The media turns its focus to Tim Donaghy. He fights back with sprinklers (or maybe it was the butler). Also, the bookies involved are reported to be alumni of Donaghy's big ol' Catholic high school in Pennsylvania. Much talk that they were not really mafia, but then how did the FBI find out about this?
An interesting look at how Donaghy might be charged. How bizarre are our laws that he would not, according to this report, be charged with anything for actually gambling unless he did so on an interstate telephone call.
Everyone in Tim Donaghy's childhood neighborhood seems to have a lot of respect for his father. Him? Not so much.
That massive set of thoughts about how the future of the league might be affected by this Tim Donaghy scandal was only about half of the responses I got -- many after it was published. One late one that I really find worth reading is from ESPN's David Thorpe: "I am worried about how the rest of the officials in this league, and in college and high school games for the forseeable future, will deal with yet another reason to doubt their competence and neutrality as they go about their jobs. The level of filth that will spew from the mouths of 'fans' toward the guys and girls in stripes will reach new lows, making a very difficult job even more difficult. Most of the officials I know at all three levels are professional and serious, but they are indeed human, so I will not be surprised when some crazed person in the crowd goes overboard in his fulmination and compels an official to react -- creating a scene where the officials and the crowd are the story and the players and coaches are not. My other, long term concern is that by itself, this is not a 'league killer.' But coupled with something else, like, discovering major drug or steroid usage amongst the players (or any other high-major news story) and we may see the equivalent of walkout/lockout, with corporate and general fans simply choosing to spend their money and time supporting another sport, sickened by the combination of supremely negative news. Every NBA player, coach, referee, and executive must understand that another major slipup could push the snowball over the ledge and begin that slippery slope towards relative obscurity. The league was saved by Magic and Bird (and Dr. J and Jordan too) just a few decades ago, and little in this world is permanent."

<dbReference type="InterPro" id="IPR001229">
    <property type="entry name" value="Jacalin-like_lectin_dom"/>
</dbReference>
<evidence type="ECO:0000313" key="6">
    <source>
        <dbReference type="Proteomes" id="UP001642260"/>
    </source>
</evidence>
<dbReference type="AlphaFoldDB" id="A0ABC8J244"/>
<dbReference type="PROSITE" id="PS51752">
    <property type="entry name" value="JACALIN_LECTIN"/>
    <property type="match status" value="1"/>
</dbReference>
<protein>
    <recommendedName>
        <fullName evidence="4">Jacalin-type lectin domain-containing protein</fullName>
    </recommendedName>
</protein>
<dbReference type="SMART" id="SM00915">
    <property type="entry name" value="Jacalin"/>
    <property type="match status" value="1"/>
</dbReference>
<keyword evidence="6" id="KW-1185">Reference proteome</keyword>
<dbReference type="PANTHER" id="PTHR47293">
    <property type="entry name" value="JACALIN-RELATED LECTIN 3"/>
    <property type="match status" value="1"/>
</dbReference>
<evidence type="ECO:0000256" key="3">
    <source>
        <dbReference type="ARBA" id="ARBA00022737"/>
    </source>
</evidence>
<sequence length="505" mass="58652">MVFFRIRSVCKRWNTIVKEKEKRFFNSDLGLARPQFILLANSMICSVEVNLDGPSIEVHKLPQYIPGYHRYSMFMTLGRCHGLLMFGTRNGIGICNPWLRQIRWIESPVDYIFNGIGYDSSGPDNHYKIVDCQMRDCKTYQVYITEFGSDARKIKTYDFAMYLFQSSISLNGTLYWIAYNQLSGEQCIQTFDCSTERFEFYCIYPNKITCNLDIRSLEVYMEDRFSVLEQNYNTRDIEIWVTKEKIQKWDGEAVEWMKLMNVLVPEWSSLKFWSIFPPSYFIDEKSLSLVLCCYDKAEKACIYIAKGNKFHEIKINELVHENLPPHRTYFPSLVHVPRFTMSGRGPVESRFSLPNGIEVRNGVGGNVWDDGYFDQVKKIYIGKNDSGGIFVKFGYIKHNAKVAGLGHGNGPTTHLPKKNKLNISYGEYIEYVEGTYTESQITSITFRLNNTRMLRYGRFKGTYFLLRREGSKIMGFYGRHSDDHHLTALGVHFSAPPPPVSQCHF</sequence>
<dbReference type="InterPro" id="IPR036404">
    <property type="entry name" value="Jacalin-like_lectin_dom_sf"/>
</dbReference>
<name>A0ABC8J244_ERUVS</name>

Also, thoughts about the long-term survival of the league from the blog Indy Cornrows: "I'm also confident in the league thanks to a case study in my family room. Just tonight my six year old son was playing an imaginary game, announcing the action as he played. Since he's watched the Team USA game several times now, his games have expanded past Jermaine O'Neal, Deron Williams, and LeBron James. Now he includes Chris Bosh, Kevin Durant, Carmelo Anthony, and all the rest. He's figured out which NBA teams they all play for and what their numbers are. Meanwhile, my three year old runs into the room as if being announced and says he's Donyell Marshall. I have no idea where that came from and yes, I'm worried. But the point is, these kids love basketball, like millions of other kids around the world. They can't decipher the difference between college and pro ball. It's just basketball and it ain't going anywhere because we love it."
The blog "the Sports Law Professor": "Time to get a grip everyone. A game fixing scandal is not that big of a deal. But if it becomes one, what I fear is not the scandal but the measures that the NBA (and potentially other sports leagues) will take in response. If this scandal leads to the demise of the NBA, it won't be because of the rogue actions of a particular referee. It will be because David Stern, perhaps pushed by an irate Congress or an over-reactive public, makes a profound error in judgment." That's just the beginning.